When a contract of employment is made between an employer and an employee, the agreement in writing is to be considered a safeguard for oneself and if there is any future labour dispute, it is also a proof of employment.
For employers, there are a few points that must not be missed; for employees, you need to take the initiative to understand every condition of the contract, immediately ask the employer if anything is confusing, never sign the contract without reading it.
[Employers should know]
What should you know when drafting a contract of employment in writing?
Any term of an employment contract which purports to extinguish or reduce any right, benefit or protection conferred upon the employee by this Employment Ordinance(EO) or Minimum Wage Ordinance shall be void.
Under section 44, Cap. 57 of the Employment Ordinance, before employment begins, an employer must inform each employee clearly of the conditions of employment under which he is to be employed with regard to:
- wages (including rate of wages, overtime rate and any allowance, whether calculated by piece, job, hour, day, week or otherwise);
- wage period;
- length of notice required to terminate the contract; and
- if the employee is entitled to an end of year payment, the end of year payment or proportion and the payment period.
Note: If the contract of employment is in writing, the employer shall give one copy of the written contract to the employee for retention and reference. An employer who fails to keep the above record is liable to prosecution and, upon conviction, to a fine of $10,000.
But in Hong Kong, the agreement can be made orally. Therefore, whether is made in writing or orally, employees are covered by the EO. But there are some employers who may use the grey areas and break the promises they once made. Let’s see the following case.
Case: Ken has been working in a logistics company for several months, and his daily job is delivery. When he joined the company, his employer only mentioned the salary, working time and job responsibility with him, and the rest was determined according to the rules of the industry. Ken did not ask much, and agreed. Recently, the employer found that Ken made a few mistakes in his work, for example, delivering the wrong goods or not delivering the goods on time. So the employer wanted to dismiss him. Ken disagreed with the decision because he thought that the employer should give him not less than one month’s notice period according to the EO, and the employer must give him one month’s notice or payment in lieu of notice.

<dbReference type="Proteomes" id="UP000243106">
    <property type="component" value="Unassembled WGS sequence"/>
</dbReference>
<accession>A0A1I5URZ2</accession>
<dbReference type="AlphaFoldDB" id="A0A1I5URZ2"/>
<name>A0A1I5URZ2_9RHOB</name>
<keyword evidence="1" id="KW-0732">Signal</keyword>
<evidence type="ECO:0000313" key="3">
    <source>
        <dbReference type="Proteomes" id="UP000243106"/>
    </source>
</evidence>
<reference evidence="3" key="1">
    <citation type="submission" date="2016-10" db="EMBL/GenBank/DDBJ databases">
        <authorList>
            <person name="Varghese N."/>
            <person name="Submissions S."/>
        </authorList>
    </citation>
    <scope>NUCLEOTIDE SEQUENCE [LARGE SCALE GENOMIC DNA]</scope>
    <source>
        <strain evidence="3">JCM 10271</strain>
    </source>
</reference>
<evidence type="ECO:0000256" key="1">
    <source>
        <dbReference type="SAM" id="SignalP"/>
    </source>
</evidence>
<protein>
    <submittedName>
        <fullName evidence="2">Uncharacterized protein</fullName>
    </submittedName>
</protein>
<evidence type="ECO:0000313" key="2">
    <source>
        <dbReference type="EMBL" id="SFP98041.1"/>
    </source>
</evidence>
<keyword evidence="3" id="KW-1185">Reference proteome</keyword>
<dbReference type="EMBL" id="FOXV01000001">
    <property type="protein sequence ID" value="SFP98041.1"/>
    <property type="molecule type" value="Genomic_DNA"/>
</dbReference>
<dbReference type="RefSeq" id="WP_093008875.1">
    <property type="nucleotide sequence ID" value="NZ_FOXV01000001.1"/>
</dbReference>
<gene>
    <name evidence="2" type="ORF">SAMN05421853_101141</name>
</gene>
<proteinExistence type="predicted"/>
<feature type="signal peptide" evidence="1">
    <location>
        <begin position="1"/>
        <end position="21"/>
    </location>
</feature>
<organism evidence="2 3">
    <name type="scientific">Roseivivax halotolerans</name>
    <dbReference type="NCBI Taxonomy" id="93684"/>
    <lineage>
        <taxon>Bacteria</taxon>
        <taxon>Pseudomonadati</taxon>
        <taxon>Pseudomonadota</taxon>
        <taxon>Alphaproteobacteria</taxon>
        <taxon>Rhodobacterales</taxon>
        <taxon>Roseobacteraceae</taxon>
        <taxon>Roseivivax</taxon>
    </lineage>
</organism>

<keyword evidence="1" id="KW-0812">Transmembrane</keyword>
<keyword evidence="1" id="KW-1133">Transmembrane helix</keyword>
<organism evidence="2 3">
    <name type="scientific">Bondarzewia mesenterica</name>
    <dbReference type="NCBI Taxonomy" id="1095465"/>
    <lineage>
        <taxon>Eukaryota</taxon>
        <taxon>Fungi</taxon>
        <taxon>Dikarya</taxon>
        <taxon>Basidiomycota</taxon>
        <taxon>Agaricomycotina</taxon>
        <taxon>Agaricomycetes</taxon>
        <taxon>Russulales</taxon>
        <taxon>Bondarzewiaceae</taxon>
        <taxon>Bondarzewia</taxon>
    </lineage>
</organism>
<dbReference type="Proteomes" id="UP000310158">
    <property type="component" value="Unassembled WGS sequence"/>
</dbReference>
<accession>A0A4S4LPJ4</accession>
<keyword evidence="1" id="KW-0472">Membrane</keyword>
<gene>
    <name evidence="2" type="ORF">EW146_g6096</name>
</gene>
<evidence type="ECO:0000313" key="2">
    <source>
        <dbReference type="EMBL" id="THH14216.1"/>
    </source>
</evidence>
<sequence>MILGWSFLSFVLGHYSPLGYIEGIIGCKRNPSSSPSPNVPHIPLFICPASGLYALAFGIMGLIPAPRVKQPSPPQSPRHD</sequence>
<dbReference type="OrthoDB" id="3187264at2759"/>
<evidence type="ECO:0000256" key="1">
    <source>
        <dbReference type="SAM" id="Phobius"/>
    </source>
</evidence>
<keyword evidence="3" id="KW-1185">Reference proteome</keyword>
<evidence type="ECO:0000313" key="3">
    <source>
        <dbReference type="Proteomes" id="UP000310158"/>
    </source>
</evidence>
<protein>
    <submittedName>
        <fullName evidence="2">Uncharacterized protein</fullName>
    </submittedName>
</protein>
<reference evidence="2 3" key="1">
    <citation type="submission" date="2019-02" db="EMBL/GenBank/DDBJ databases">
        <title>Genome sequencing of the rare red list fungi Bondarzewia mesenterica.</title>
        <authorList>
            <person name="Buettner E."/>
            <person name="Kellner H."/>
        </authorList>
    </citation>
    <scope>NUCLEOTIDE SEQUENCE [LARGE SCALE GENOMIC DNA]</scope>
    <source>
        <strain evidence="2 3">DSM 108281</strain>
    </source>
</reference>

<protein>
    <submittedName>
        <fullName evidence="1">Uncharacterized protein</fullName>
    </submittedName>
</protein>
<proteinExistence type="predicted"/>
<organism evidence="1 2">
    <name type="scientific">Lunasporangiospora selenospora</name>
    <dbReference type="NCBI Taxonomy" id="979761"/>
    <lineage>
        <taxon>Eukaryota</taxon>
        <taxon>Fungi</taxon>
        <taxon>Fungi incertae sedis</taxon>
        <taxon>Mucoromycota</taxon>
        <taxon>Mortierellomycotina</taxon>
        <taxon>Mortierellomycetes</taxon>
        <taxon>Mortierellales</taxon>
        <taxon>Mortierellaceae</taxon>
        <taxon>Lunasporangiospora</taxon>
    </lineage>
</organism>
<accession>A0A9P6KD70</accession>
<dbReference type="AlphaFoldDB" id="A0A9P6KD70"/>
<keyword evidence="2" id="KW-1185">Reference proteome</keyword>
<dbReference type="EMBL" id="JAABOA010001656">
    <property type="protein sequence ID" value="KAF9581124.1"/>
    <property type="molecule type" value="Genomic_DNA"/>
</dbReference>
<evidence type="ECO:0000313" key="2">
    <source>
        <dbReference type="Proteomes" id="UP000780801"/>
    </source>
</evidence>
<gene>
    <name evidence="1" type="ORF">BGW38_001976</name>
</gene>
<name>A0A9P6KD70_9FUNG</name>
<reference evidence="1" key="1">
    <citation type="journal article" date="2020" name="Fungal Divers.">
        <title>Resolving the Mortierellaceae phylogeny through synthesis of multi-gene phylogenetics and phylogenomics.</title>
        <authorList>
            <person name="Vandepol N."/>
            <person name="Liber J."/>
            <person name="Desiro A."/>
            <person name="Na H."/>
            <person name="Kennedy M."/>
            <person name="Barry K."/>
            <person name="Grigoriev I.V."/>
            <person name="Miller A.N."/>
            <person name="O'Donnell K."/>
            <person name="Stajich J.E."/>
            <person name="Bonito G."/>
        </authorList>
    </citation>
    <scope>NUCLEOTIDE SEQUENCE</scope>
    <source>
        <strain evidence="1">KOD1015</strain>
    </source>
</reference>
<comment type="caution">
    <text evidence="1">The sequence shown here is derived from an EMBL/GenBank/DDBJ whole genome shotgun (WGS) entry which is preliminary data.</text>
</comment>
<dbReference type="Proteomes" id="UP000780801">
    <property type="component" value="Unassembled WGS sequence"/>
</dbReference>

Analysis: It is an oral agreement that is unable to prove how the employer described it, so it can only be submitted to the court for adjudication. The EO clearly states that if the employment contract has made explicit provisions for the required length of notice, as per agreement, not less than 7 days; if it does not make provision for the required length of notice, the length of notice should not be less than 1 month.
As shown in the above cases, the employer and the employee have a separate dialogue. There is no third party or recording. Once the employer breaks his promise, there will be any labor disputes. If both parties can not solve them in private, they will have to solve them through the court, which is time-consuming. Therefore, it is not difficult to find a contract of employment with clear terms and conditions, as well as the responsibilities and obligations of both parties, so as to protect the rights of employees.
[Employees should know]
What should you know in reading a contract of employment?
- probation period
- working hours, meal break, rest days
- salary calculation
- place of work
- leave(annual leave, paid sick leave, maternity leave, paternity leave, etc.)
- allowance(transportation allowance, overtime allowance）
- end of year payment
- typhoon and rainstorm warning arrangements
- termination of employment contract by notice or payment in lieu of notice
New Employee Frequently Asked Questions:
Q1: I applied for the position of software engineer, but my employer asked me to transfer to HR officer after I joined. Is this a breach of contract?
A1: If your job responsibility is clearly listed and specified in the contract, the employer makes you do irrelevant work, then it is a breach of contract.
Q2: The contract states that the working hours are from 9:00 to 18:00, but the employer requires me to work overtime to 22:00 one day, and no overtime allowance. Is this a breach of the contract?A2: If your contract states that there is no overtime allowance, then it is not a breach of the contract.
(The article on this website is intended to be for reference and general information purposes only. Workstem does not warrant or represent that such information is complete, accurate or up to date. It should not be treated as a complete and authoritative statement of law or court practice, or a substitute for professional legal advice.)